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Thursday, December 20, 2012

It’s time to clear your cache. Yesterday we added over 50 terabytes of new imagery from DigitalGlobe to the World Imagery map. This release includes 30cm imagery for the continental United States and 60cm imagery for large parts of Western Europe.

The cool part, I agree with James Fee, is the metadata tool.

With the Identify tool in ArcMap or the ArcGIS Online Content Viewer, you can see the resolution, collection date, and source of the imagery at the location you click. The metadata applies only to the best available imagery at that location. You may need to zoom in to view the best available imagery.

This blog post sounds so much like the ones from Google, Microsoft, et al. about imagery updates.

- ArcGIS Blog via @cageyjames

by Adena Schutzberg on 12/20 at 12:26 PM | Comments | Bookmark and Share

The team that manages is well on its way to making the government data repository open source using a new back-end called the Open Government Platform, officials said during a Web discussion Wednesday.

I can't say I've heard of the platform, but Indian and US government folks built it and India and Ghana are already using it in beta.

- NextGov

by Adena Schutzberg on 12/20 at 08:26 AM | Comments | Bookmark and Share

Public transit is the ultimate place location-based ads. People are in the city and clearly have access to transportation to other parts of the city. I study the ads on the MBTA with care. Here's the headline of one I saw today:

You expect more. You can find it here. (paraphrased, I confess)

The ad was for a school, in particular its college of arts and sciences. There was no mention of online education. The copy talked about how you wanted more from your career and could get it from the school. The image, best I could tell, was two students with goggles on working with a laser.

Was it from one of the too many colleges and universities in the Boston area? One of the public or private schools? One of the engineering schools that also offers arts and sciences? No. It was from Lehigh University. There was no mention of where that school is; it's in Bethlehem, PA, about 400 miles from here. I only know of it because I spent a summer there studying number theory between my junior and senior year's in high school. (Thanks National Science Foundation for sponsoring that opportunity and to Mom for finding it for me!) Lehigh is not represented well in Boston. I have one friend, Jacques, who went there. The school has a good reputation as an engineering school.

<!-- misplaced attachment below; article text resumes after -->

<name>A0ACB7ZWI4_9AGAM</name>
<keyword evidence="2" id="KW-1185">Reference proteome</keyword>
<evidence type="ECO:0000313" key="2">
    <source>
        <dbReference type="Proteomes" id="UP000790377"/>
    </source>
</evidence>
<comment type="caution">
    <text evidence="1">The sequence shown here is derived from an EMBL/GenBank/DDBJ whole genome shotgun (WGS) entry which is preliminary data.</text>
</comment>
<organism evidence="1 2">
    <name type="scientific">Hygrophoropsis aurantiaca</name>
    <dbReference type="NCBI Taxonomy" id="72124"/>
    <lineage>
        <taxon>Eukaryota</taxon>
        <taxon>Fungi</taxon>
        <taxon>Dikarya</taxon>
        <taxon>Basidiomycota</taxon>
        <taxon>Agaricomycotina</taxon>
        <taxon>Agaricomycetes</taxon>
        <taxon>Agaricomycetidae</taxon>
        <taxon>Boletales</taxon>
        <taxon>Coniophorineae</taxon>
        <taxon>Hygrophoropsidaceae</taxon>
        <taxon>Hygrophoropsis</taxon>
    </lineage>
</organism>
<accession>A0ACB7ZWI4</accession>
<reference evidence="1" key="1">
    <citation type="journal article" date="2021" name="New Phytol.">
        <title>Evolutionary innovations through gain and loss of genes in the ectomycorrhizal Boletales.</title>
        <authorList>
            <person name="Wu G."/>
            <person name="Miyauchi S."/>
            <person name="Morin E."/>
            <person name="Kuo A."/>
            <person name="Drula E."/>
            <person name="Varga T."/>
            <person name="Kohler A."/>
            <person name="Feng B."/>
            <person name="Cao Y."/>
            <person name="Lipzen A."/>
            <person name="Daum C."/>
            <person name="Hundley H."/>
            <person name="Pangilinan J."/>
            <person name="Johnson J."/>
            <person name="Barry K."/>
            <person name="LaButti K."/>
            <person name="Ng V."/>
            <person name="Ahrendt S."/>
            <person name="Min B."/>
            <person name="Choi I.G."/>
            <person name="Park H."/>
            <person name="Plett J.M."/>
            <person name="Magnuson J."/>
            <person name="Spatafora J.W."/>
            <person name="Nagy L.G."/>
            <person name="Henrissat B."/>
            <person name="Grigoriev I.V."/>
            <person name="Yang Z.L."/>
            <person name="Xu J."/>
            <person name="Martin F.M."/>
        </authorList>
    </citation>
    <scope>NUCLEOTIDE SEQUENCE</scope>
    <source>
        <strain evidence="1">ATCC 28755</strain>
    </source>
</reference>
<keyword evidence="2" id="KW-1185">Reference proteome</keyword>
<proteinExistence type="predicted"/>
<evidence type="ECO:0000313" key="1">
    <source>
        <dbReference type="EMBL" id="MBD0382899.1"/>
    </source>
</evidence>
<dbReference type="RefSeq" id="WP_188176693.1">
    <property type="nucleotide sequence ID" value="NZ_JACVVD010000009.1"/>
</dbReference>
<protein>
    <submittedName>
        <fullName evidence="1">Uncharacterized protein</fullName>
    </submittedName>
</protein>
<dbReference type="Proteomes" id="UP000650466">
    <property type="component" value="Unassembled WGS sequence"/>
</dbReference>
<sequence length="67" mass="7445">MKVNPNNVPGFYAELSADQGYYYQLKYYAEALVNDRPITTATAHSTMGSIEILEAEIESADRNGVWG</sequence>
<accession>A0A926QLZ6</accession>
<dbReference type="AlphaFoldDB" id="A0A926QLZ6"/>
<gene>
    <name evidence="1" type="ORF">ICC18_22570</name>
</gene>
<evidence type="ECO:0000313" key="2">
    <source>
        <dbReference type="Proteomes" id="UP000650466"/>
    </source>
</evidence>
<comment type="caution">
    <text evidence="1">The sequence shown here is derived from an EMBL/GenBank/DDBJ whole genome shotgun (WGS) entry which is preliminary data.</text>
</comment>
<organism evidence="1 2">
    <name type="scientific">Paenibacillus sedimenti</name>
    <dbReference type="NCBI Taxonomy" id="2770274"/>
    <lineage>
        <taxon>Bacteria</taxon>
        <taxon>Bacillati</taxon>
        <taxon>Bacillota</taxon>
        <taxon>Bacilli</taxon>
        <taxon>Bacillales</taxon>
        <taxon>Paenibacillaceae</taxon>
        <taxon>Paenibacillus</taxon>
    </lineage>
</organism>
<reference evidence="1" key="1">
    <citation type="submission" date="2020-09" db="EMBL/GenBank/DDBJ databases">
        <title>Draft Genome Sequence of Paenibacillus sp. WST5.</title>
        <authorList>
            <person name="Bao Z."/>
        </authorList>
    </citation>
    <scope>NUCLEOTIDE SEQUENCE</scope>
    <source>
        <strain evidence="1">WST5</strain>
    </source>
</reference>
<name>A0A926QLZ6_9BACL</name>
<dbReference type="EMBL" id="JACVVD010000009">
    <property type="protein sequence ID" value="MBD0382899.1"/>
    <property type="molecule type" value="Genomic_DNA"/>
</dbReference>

So, why the ad in the subway train in Boston? And why was there no mention of Lehigh's address? Does geography matter that little these days? Or is Boston just enough of a place with a focus on education that simply getting the name out is valuable here?

by Adena Schutzberg on 12/20 at 07:57 AM | Comments | Bookmark and Share

Delta College, a community college in Michigan will be offering a new GIS course winter semester 2013 and perhaps a follow up if there is interest.

Wendy Baker, associate professor of biology at Delta, was granted a sabbatical to take the lead in developing the two new classes but she won't be teaching them. The class is open to any student who has the computer prerequisite CST 133, or equivalent skills that must meet the approval of course instructor Anne Wooden. 

- Midland Daily News

Want to attend the GI_Forum 2013 - Creating the GISociety in July in Salzburg? Esri offers five stipends to young researchers.

Particular attention is paid to the submissions of young researchers both during the review process as well as through five ESRI digital-earth stipends helping them to cover conference and subsistence costs (full paper submission only). Stipends amount to EUR 400,- each, and will typically cover both the conference fees and accommodation during the conference. Stipends are available for full-paper contributions in English only. They are awarded based on the results of aninternational review process.

- details via @michael_d_gould

Esri also offers 15 scholarships to AGILE 2013. Priority is given to PhD students and covers  full conference registration and a maximum of 4 nights in a hotel.

- details

Maps created by MTSU students to show the breadth and depth of genocide in the world will be shown to members of the Tennessee General Assembly next year.
Dr. Patricia Boda’s cartography class used geographic information systems and manual mapmaking for the “Geography of Hate” projects that will be displayed at Legislative Plaza on April 1, 2013, the date the state commemorates Holocaust Remembrance Day.

Student maps covered Sudan, Rwanda, the Hopi Nation and hate groups in three Southern states.

- Murfreesboro Post

by Adena Schutzberg on 12/20 at 03:53 AM | Comments | Bookmark and Share
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